First-trimester detection of major cardiac defects with the use of ductus venosus blood flow

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To assess the best method of combining fetal nuchal translucency (NT) and ductus venosus (DV) blood flow measurements in the detection of major cardiac defects in chromosomally normal fetuses during the first-trimester scan.


During an 8-year period NT and DV blood flow were routinely assessed at 11–14 weeks' gestation. Only chromosomally normal singleton pregnancies were included in the study. When a cardiac defect was suspected, or when increased fetal NT and/or absent or reversed (AR) A-wave in the DV was observed, early fetal echocardiography was offered. Data on routine second- and third-trimester scans, neonatal follow-up or postmortem examination were obtained from hospital records. The detection and false-positive rates for all major cardiac defects were calculated for several screening strategies, including: NT or DV pulsatility index for veins (DV-PIV) above a fixed normal centile; AR A-wave; risk based on NT and DV-PIV or A-wave velocity above a fixed normal centile; and combinations of these strategies.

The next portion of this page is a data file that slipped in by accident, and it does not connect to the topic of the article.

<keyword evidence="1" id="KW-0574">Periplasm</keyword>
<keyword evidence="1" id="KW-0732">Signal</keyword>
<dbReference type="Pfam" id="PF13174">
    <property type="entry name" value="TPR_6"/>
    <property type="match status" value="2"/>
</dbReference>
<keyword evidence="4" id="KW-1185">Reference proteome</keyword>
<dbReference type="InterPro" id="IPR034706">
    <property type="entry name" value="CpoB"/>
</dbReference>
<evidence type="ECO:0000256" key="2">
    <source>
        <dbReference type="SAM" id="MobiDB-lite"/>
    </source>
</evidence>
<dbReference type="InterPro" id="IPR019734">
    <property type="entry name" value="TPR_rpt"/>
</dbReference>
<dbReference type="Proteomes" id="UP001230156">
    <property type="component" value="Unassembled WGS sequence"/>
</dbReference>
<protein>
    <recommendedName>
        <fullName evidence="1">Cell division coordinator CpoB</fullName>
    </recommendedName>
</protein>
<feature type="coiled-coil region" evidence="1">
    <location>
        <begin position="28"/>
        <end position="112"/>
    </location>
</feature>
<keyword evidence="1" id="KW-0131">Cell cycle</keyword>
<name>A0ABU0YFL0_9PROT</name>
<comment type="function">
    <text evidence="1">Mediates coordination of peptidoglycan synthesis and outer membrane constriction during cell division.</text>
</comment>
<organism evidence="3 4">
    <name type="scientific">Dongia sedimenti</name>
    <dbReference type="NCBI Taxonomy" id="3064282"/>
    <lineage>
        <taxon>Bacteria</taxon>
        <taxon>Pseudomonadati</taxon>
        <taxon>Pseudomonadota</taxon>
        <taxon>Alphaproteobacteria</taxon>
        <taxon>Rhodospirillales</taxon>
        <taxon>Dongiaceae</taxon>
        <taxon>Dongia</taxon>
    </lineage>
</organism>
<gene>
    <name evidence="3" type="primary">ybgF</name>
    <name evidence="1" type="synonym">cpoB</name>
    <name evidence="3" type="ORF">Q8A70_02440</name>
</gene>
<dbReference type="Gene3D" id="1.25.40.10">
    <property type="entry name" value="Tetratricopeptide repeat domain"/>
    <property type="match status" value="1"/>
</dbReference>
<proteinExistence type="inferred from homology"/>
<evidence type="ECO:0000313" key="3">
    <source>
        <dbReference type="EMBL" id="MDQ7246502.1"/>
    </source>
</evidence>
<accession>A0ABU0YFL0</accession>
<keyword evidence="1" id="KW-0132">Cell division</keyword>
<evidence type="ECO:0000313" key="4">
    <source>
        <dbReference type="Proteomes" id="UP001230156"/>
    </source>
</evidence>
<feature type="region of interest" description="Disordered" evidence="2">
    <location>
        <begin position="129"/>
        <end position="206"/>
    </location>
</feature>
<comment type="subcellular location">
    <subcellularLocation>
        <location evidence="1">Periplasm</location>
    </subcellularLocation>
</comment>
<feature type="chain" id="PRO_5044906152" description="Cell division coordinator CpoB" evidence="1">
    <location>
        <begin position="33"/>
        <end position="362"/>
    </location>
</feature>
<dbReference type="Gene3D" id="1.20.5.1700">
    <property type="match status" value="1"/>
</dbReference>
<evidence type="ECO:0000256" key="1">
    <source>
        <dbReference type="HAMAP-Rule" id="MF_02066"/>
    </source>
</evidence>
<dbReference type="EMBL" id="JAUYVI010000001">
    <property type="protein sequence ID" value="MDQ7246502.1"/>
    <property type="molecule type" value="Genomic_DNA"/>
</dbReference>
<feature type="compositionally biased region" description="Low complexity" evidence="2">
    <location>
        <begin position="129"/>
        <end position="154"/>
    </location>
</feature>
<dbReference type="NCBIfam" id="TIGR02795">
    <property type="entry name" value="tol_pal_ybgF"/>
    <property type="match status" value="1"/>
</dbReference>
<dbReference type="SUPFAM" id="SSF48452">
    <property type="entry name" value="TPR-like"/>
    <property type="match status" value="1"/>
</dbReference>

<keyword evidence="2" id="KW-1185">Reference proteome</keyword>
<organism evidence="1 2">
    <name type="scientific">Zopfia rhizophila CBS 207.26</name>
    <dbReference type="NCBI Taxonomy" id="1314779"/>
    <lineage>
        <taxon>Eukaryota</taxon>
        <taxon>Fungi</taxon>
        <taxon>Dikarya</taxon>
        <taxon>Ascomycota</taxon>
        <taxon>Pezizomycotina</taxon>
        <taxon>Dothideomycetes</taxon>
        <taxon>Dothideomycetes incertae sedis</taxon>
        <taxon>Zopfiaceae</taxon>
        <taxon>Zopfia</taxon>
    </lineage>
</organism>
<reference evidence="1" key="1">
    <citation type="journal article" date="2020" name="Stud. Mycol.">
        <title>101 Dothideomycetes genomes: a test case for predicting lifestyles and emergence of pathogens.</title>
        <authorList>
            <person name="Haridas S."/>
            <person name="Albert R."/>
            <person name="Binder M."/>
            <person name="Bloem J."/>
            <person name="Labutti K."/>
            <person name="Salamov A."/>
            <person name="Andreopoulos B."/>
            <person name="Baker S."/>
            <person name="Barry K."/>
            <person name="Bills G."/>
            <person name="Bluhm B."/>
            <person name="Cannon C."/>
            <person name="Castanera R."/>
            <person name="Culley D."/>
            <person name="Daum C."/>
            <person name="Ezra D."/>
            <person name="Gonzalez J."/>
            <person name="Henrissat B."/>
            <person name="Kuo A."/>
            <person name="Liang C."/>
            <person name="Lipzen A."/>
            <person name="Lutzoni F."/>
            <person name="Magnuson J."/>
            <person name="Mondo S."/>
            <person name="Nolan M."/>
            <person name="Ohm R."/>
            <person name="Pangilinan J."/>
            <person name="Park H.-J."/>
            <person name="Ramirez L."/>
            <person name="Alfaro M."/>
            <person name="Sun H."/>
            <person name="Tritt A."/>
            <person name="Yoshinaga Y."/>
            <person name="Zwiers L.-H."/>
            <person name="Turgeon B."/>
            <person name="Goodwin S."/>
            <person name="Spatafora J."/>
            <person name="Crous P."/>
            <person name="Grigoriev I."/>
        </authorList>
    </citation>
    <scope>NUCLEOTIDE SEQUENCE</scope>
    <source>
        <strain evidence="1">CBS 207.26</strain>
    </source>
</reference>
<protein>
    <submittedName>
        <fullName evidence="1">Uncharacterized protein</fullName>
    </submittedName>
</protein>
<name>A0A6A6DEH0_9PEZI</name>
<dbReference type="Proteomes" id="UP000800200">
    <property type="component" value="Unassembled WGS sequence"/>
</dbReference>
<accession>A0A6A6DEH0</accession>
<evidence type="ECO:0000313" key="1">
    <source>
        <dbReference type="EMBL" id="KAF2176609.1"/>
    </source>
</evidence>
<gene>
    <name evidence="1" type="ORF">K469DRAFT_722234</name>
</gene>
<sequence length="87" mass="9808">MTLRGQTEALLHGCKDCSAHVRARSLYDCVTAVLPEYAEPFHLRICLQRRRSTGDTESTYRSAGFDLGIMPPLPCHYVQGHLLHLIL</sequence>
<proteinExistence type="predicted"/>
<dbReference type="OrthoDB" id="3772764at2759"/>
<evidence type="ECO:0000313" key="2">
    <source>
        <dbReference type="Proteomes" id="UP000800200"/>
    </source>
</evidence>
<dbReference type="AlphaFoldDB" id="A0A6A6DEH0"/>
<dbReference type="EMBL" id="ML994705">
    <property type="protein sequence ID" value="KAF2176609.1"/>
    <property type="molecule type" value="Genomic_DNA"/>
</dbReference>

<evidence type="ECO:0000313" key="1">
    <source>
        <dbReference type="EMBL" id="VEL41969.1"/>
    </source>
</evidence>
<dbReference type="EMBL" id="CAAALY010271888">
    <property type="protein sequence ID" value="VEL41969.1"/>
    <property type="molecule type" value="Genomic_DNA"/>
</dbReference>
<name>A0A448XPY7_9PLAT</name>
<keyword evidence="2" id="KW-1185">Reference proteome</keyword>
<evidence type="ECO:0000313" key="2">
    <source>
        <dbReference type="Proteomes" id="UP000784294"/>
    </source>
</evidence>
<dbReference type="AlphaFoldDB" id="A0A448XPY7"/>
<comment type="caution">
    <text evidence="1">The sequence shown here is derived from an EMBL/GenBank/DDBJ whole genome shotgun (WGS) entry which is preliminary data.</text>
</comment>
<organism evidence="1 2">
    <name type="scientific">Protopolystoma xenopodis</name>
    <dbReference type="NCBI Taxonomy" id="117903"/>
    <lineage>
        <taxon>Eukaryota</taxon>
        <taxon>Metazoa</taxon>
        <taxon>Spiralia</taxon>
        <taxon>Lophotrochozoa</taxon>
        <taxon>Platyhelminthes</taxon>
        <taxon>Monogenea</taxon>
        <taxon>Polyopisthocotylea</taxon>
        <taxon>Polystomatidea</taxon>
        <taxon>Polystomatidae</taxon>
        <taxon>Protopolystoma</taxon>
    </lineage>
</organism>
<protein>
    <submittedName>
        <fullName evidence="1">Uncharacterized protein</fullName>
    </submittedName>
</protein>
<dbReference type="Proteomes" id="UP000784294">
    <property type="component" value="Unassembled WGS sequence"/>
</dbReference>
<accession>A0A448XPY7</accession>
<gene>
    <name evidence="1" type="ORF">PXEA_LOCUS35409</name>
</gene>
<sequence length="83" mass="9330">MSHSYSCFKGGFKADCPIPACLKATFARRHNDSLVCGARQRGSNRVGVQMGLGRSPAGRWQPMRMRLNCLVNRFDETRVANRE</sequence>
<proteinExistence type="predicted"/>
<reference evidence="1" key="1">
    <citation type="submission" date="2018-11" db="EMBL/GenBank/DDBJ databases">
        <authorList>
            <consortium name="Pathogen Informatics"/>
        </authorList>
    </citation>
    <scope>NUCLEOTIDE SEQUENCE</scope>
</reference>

The study population included 37 chromosomally normal fetuses with a major cardiac defect and 12 799 unaffected pregnancies. Fetal NT above the 95th or the 99th centile and AR A-wave was observed in 40, 27 and 39% of the fetuses with major cardiac defects, respectively. A 47% detection rate with a 2.7% false-positive rate was obtained when AR A-wave or NT above the 99th centile was used as the selection criterion.


Half of major fetal cardiac defects could be detected in the first trimester if NT and DV Doppler are used to select 2.7% of the general pregnant population for extended fetal echocardiography. Copyright © 2013 ISUOG. Published by John Wiley & Sons Ltd.

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